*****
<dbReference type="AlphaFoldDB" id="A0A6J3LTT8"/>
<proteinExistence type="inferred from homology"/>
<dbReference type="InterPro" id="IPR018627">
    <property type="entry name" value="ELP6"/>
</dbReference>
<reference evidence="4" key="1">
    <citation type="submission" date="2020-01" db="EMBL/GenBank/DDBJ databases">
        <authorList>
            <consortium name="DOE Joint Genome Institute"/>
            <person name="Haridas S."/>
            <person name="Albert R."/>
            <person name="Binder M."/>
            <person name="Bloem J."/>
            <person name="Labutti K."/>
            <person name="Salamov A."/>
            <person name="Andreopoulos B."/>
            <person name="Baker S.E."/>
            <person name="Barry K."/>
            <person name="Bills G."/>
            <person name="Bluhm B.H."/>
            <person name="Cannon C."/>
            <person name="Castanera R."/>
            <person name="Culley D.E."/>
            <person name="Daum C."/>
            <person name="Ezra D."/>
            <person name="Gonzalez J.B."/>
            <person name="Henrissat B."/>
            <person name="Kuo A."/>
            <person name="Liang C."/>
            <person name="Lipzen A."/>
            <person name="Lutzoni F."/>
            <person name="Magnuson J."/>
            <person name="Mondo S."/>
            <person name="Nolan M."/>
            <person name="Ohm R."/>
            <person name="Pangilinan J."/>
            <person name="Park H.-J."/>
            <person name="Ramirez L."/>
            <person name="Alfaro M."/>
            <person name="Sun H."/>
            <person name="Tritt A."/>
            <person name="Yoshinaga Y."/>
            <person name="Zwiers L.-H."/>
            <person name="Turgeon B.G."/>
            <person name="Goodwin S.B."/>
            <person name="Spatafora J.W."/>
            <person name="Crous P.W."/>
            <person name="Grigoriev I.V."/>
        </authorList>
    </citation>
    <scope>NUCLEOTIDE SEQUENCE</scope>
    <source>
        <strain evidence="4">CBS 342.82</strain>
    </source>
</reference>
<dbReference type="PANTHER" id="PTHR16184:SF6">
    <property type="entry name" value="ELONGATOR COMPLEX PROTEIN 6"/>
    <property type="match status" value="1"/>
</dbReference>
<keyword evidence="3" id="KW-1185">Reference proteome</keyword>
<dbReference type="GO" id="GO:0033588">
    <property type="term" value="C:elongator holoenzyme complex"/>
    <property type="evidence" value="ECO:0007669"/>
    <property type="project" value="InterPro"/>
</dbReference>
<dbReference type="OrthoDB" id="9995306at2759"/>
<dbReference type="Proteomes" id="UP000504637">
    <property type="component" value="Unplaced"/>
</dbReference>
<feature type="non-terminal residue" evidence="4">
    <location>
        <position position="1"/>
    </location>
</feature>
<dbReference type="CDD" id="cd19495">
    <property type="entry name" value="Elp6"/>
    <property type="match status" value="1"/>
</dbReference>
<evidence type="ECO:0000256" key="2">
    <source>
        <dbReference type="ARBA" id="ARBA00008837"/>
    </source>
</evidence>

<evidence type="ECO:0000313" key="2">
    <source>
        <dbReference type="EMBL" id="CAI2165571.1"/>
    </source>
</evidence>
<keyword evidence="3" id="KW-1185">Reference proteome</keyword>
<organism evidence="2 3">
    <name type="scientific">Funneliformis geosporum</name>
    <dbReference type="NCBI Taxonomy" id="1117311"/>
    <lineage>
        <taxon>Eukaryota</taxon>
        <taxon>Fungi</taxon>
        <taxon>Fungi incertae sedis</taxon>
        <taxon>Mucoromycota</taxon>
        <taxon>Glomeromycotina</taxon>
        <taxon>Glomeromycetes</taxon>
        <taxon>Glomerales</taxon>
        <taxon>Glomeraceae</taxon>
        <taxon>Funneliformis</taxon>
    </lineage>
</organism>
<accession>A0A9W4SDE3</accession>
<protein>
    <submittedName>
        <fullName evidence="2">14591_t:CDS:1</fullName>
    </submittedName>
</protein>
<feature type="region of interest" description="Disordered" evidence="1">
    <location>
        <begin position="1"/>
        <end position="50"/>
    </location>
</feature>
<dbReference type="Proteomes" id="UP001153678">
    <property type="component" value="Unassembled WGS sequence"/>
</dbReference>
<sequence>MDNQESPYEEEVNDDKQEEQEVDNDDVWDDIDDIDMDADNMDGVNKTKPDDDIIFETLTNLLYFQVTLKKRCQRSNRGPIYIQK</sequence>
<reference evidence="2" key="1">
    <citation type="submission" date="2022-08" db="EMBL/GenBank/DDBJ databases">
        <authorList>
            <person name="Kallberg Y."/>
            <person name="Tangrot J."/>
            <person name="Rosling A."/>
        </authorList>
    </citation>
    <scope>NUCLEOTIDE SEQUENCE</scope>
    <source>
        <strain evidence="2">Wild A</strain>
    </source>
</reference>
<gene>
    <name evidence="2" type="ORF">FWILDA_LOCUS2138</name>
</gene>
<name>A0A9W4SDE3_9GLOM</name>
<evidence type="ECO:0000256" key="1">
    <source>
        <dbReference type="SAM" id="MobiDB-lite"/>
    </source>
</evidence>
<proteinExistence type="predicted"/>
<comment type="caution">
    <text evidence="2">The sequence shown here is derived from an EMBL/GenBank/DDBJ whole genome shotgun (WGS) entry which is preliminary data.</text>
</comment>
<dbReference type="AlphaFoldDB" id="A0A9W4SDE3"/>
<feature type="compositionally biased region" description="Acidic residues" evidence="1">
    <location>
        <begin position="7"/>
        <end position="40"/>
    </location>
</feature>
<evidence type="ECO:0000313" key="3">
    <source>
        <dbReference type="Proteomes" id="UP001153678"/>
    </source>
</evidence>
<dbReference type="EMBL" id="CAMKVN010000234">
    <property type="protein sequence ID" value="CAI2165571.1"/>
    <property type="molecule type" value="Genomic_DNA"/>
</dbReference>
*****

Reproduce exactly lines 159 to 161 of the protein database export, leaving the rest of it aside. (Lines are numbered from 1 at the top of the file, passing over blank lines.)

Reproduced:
<dbReference type="EMBL" id="CAMKVN010000234">
    <property type="protein sequence ID" value="CAI2165571.1"/>
    <property type="molecule type" value="Genomic_DNA"/>